Category Archives: Nostalgia

Radios spotted in “V” Sci-Fi Series

Last week, I picked up the first season DVDs for the TV science fiction series “V” at our local library. I somehow missed this series when it was first produced in 2009–however, I do remember clearly the original 1984 series.

In the second half of the first season, a small group of resistance fighters created a makeshift basement headquarters for their operations. In many of the scenes, the camera would pan over a table with a compter (or laptop) and two radios. Both rigs appear to be transceivers or transmitters. Can anyone ID these sets?  Please comment!

I’ll add this post to our growing archive of radios in film.

California Historical Radio Society has acquired one of 8 original NBC chime machines

(Photo source: The CRHS Newsletter)

Many thanks to SWLing Post contributor, Dave Richards (AA7EE),  who writes:

Thomas – I know you’ve posted before about the NBC chimes, so I thought you might be interested to know that CHRS, the California Historical Radio Society, has acquired one of 8 original NBC chime machines. They don’t think that more than a dozen were ever made. CHRS have their own building on the island of Alameda, CA, and are putting a huge amount of time and work into amassing an impressive collection of vintage radio gear. [I]f you scroll about 1/3 way down this page, you’ll see the news, along with a brief history of an NBC chime machine, and pictures of the one they now have in their collection. It is a rare find indeed!

Click here to read the new on the CHRS newsletter.

Very cool! Thank you for sharing this, Dave! I’m very happy to hear that these chimes have proper custodians.

Review of “A Quiet Place” in The Economist

Many thanks to SWLing Post contributor, Kevin Turinsky, who writes:

Just spotted a curious radio stack in an upcoming movie reviewed by The Economist:

Take a look:

“A Quiet Place” is high-concept horror at its best

John Krasinski transforms a B-movie conceit into a smart, nerve-shredding film

IN MOST cinemas, films are preceded by a polite request that patrons switch off their mobile phones. Wherever “A Quiet Place” is shown, that request should be upgraded to a legal requirement and transgressors should be frogmarched from the building. There is so little dialogue in this nerve-shredding post-apocalyptic survival chiller that it almost counts as a silent movie, and yet sound has rarely been more crucial to a story. The ingenious high-concept is that bloodthirsty, presumably alien, monsters have butchered most of humanity, but these near-indestructible crab-creatures are sightless so track their quarry using their super-sensitive ears. Silence, therefore, is more than golden. If somebody drops a cup or sneezes, they might well be punished with a foot-long claw through the belly, so any viewer who breaks the spell by letting their phone ring deserves a similar, if not so extreme, punishment.[…]

Click here to read the full review at The Economist online.

Thanks for the tip, Kevin! That screen shot at the top of the post contains so many radio sets–including a lovely Zenith Transoceanic!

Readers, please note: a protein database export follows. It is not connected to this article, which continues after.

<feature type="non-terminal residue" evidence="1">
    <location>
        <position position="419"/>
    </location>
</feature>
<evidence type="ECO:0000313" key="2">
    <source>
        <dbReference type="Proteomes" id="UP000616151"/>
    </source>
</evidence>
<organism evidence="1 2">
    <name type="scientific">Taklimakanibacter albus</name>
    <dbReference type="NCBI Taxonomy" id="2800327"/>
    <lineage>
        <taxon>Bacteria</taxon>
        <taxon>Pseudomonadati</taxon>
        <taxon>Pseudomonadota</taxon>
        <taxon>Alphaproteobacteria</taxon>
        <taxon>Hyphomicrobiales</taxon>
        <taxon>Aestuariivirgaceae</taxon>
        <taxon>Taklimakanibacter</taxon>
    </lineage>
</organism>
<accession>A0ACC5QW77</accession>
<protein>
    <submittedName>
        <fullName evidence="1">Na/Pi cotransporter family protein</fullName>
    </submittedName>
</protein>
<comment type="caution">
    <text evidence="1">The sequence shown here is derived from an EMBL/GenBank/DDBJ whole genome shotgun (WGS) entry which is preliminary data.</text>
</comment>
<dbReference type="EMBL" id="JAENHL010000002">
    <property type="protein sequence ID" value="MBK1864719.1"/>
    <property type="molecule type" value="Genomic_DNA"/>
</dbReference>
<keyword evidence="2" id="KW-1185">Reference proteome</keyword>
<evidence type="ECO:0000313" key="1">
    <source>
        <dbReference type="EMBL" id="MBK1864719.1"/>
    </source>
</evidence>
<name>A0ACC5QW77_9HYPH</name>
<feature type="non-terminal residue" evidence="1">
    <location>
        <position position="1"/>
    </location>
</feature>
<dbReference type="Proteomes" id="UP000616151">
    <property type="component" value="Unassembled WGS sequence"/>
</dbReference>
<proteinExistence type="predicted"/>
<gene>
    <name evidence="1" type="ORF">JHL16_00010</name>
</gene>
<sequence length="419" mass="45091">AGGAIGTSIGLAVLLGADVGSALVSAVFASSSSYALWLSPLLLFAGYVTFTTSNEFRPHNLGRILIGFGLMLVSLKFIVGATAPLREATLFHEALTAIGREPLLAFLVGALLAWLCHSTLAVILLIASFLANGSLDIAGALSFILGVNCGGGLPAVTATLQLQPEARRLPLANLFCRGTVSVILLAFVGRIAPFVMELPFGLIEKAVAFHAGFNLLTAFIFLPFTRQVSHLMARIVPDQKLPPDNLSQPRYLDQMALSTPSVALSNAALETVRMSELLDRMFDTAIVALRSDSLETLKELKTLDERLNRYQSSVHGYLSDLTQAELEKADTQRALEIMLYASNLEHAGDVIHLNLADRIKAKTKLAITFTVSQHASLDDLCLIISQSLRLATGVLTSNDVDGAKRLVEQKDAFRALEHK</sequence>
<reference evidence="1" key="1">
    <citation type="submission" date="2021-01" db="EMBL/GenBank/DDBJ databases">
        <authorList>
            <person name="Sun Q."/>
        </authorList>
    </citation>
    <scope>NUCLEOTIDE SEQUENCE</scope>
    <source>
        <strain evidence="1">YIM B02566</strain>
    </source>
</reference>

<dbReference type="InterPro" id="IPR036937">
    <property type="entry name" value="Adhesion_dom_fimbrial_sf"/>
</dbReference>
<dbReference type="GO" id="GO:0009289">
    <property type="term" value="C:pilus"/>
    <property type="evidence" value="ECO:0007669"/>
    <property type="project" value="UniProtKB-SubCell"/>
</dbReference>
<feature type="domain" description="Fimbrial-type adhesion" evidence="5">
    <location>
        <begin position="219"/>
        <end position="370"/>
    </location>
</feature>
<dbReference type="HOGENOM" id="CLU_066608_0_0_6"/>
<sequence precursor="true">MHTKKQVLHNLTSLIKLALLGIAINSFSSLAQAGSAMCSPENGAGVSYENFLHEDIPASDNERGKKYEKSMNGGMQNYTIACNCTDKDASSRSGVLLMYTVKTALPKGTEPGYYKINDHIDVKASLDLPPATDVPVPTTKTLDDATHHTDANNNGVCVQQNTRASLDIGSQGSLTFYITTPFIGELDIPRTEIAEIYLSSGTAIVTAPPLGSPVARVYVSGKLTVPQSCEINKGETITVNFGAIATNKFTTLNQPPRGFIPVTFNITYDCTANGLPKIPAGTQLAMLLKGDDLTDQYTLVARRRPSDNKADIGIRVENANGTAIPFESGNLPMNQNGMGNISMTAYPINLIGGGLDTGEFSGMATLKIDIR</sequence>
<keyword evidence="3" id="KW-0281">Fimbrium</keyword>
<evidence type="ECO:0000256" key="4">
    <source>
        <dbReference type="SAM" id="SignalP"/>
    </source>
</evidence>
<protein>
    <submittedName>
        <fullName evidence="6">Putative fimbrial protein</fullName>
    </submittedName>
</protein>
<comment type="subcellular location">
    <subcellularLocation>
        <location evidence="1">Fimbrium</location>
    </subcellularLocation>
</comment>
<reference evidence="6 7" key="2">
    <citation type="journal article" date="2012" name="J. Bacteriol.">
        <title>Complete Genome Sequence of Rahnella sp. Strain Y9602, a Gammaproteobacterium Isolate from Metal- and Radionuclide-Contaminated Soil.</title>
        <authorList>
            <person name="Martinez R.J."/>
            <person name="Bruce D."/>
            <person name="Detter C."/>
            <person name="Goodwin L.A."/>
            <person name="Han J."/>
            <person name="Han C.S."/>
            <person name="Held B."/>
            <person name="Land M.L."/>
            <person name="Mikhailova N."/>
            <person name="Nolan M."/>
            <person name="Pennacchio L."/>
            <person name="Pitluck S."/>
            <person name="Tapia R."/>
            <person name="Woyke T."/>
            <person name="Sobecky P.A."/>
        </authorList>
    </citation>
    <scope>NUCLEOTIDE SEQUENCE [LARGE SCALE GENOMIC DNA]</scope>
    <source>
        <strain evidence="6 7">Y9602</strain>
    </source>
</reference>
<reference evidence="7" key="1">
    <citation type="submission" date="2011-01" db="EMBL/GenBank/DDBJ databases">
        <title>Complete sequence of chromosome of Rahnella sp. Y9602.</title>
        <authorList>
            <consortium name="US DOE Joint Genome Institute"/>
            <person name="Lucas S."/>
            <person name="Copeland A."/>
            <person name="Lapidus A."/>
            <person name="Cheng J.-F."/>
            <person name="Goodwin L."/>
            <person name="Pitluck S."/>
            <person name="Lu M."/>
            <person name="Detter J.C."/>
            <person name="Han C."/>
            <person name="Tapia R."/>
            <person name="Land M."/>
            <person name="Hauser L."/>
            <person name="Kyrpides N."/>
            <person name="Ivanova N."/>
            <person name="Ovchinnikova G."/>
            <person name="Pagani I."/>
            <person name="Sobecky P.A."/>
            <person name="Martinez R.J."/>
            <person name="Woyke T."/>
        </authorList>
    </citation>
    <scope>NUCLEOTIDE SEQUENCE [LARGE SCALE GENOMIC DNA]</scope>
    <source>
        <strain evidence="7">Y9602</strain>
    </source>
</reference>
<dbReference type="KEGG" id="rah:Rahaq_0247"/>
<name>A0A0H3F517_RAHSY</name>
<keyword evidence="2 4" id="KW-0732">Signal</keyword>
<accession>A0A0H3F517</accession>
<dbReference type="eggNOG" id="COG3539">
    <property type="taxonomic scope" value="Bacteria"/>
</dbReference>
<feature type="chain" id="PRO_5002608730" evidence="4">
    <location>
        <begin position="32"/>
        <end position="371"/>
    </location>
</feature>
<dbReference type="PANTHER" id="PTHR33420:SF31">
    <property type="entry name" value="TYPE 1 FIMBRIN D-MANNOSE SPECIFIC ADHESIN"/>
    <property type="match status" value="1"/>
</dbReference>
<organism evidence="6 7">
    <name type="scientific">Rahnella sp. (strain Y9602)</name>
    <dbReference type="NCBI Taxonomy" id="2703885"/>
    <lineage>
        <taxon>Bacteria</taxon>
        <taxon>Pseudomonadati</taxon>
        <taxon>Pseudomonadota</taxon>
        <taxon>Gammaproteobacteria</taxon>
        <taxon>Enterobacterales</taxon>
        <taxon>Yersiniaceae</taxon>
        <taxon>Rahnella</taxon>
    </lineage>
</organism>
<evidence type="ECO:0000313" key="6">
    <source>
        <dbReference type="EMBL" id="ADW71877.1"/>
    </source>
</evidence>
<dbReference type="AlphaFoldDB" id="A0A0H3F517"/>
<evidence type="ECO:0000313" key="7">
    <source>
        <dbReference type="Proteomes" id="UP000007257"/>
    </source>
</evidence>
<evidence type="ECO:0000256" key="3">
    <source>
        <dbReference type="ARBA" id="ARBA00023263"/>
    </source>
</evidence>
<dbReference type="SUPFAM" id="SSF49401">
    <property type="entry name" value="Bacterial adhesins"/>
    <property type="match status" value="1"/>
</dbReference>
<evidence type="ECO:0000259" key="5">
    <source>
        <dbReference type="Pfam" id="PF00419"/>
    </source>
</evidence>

William first reported this film a couple weeks ago here on the Post. I watched the trailer and it does seem to be rather suspenseful. Perhaps a new take on the zombie genre. I imagine there are no small number of radios to be spotted in A Quiet Place

Thanks again, Kevin!

Have any readers watched the film yet? Please comment!

WUNC on Jazz: “America’s Coolest Weapon During The Cold War”

Willis Conover, The Voice of America (Source: Wikimedia Commons)

(Source: WUNC’s The State of Things via Kim Elliott)

During the Cold War, the U.S. Department of State sent jazz musicians around the world to sell the American way of life. This initiative took place in the 1950s, during segregation and the beginning of the civil rights movement. Jazz was gaining popularity on the international stage partly because of a Voice of America program hosted by Willis Conover, and partly because jazz musicians, like Louis Armstrong, played international tours.

The U.S. government took note of this popularity and decided to send musicians as representatives of the country, even as those representatives didn’t have the full benefits of the freedom they were touting. Many of these multi-racial, multi-gender groups were not allowed to perform within the boundaries of the United States due to Jim Crow.

Host Frank Stasio talks to Hugo Berkeley, director of the new documentary “The Jazz Ambassadors: The Untold Story of America’s Coolest Weapon in the Cold War.” Historian Adriane Lentz-Smith joins the conversation to put the story of the jazz ambassadors into context. Lentz-Smith is a professor of history at Duke University who served as an advisor to the documentary. She’s also the author of “Freedom Struggles: African Americans and World War I” (Harvard University Press/2011). “The Jazz Ambassadors” screens at the Full Frame Documentary Film Festival in Durham on Sunday, April 8.[…]

RSGB and WWII Voluntary Interceptors

(Source: Southgate ARC)

WWII role of the RSGB and Voluntary Interceptors

A new RSGB web page highlights the role of Voluntary Interceptors in the Second World War and the crucial involvement of the Society

At the outbreak of WWII in 1939 MI5 established a unit known as the Radio Security Service (RSS) to detect and monitor enemy radio transmissions. The RSGB were approached to help pick and recruit radio amateurs with advanced Morse skills. These volunteers became known as the Voluntary Interceptors.

Read the RSGB story at

The former President of the Chelmsford Amateur Radio Society, Harry Heap G5HF (SK), was a Voluntary Interceptor, further information at

Click here to read at the Southgate ARC.